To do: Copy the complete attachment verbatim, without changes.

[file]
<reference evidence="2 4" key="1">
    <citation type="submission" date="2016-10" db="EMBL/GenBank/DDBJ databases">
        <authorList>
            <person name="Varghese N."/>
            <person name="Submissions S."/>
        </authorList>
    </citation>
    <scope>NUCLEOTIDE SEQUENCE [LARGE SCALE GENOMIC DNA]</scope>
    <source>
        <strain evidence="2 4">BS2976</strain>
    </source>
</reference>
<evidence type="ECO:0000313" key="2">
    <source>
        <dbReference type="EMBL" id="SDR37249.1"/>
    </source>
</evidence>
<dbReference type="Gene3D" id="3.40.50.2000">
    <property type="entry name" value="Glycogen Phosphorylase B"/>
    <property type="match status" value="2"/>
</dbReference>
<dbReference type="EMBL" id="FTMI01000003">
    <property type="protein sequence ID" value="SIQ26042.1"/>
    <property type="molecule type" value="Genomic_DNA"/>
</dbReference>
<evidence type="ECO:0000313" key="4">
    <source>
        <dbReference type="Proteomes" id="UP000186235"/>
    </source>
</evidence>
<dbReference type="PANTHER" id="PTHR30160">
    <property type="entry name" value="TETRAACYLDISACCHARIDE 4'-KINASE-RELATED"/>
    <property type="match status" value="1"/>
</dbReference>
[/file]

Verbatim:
<reference evidence="2 4" key="1">
    <citation type="submission" date="2016-10" db="EMBL/GenBank/DDBJ databases">
        <authorList>
            <person name="Varghese N."/>
            <person name="Submissions S."/>
        </authorList>
    </citation>
    <scope>NUCLEOTIDE SEQUENCE [LARGE SCALE GENOMIC DNA]</scope>
    <source>
        <strain evidence="2 4">BS2976</strain>
    </source>
</reference>
<evidence type="ECO:0000313" key="2">
    <source>
        <dbReference type="EMBL" id="SDR37249.1"/>
    </source>
</evidence>
<dbReference type="Gene3D" id="3.40.50.2000">
    <property type="entry name" value="Glycogen Phosphorylase B"/>
    <property type="match status" value="2"/>
</dbReference>
<dbReference type="EMBL" id="FTMI01000003">
    <property type="protein sequence ID" value="SIQ26042.1"/>
    <property type="molecule type" value="Genomic_DNA"/>
</dbReference>
<evidence type="ECO:0000313" key="4">
    <source>
        <dbReference type="Proteomes" id="UP000186235"/>
    </source>
</evidence>
<dbReference type="PANTHER" id="PTHR30160">
    <property type="entry name" value="TETRAACYLDISACCHARIDE 4'-KINASE-RELATED"/>
    <property type="match status" value="1"/>
</dbReference>